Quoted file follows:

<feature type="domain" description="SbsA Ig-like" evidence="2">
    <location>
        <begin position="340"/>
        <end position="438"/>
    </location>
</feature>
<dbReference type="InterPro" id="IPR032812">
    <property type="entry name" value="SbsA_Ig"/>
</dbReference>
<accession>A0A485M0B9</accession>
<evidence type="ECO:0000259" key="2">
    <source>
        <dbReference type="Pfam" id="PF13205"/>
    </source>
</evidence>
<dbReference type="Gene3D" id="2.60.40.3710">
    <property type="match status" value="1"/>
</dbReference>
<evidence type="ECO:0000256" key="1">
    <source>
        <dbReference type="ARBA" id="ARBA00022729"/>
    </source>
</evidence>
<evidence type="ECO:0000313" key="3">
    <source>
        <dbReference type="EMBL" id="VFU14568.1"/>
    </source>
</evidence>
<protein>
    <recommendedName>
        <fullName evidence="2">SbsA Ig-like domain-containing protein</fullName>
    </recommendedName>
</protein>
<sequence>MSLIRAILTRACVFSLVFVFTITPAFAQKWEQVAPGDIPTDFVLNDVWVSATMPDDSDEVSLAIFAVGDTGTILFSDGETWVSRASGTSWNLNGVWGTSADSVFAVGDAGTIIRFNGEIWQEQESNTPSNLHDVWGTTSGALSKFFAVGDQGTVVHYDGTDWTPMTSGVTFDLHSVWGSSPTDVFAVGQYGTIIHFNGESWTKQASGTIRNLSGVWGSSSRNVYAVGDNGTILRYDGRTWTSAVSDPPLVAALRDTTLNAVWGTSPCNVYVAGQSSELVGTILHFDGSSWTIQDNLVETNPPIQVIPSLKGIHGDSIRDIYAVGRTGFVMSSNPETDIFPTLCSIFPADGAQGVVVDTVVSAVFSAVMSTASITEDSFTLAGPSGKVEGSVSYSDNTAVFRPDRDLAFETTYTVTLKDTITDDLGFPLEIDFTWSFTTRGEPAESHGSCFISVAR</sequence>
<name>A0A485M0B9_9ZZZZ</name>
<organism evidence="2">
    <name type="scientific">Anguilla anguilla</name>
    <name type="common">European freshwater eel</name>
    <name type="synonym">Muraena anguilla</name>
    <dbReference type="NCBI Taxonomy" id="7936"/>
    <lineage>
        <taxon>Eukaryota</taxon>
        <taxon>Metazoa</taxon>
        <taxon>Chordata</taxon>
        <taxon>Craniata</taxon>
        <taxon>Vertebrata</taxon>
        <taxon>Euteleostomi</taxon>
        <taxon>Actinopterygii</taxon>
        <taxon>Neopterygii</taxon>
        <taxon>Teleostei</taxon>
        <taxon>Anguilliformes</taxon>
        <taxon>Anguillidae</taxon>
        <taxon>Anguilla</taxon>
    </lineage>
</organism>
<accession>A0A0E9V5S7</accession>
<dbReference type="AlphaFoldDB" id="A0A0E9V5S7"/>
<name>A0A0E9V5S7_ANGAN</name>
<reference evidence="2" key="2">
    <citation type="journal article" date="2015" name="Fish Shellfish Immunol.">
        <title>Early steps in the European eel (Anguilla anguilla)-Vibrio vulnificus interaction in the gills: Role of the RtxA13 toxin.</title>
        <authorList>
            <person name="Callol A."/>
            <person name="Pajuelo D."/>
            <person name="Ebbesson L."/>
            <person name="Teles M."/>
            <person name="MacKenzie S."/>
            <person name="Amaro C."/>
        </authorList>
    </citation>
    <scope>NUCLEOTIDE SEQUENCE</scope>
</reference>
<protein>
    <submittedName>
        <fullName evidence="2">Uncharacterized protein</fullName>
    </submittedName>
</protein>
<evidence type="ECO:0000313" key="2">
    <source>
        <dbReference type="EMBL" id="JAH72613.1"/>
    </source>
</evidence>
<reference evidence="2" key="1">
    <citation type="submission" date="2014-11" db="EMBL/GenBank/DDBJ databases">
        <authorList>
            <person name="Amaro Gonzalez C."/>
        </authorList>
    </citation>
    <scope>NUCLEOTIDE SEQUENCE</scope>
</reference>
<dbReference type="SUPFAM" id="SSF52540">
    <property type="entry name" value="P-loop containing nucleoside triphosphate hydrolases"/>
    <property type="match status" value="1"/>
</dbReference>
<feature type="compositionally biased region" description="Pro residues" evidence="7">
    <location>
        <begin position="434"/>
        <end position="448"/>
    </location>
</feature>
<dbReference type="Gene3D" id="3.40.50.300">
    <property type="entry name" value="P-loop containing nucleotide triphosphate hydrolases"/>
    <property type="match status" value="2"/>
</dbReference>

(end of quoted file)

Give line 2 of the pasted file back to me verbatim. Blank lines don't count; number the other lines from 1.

    <location>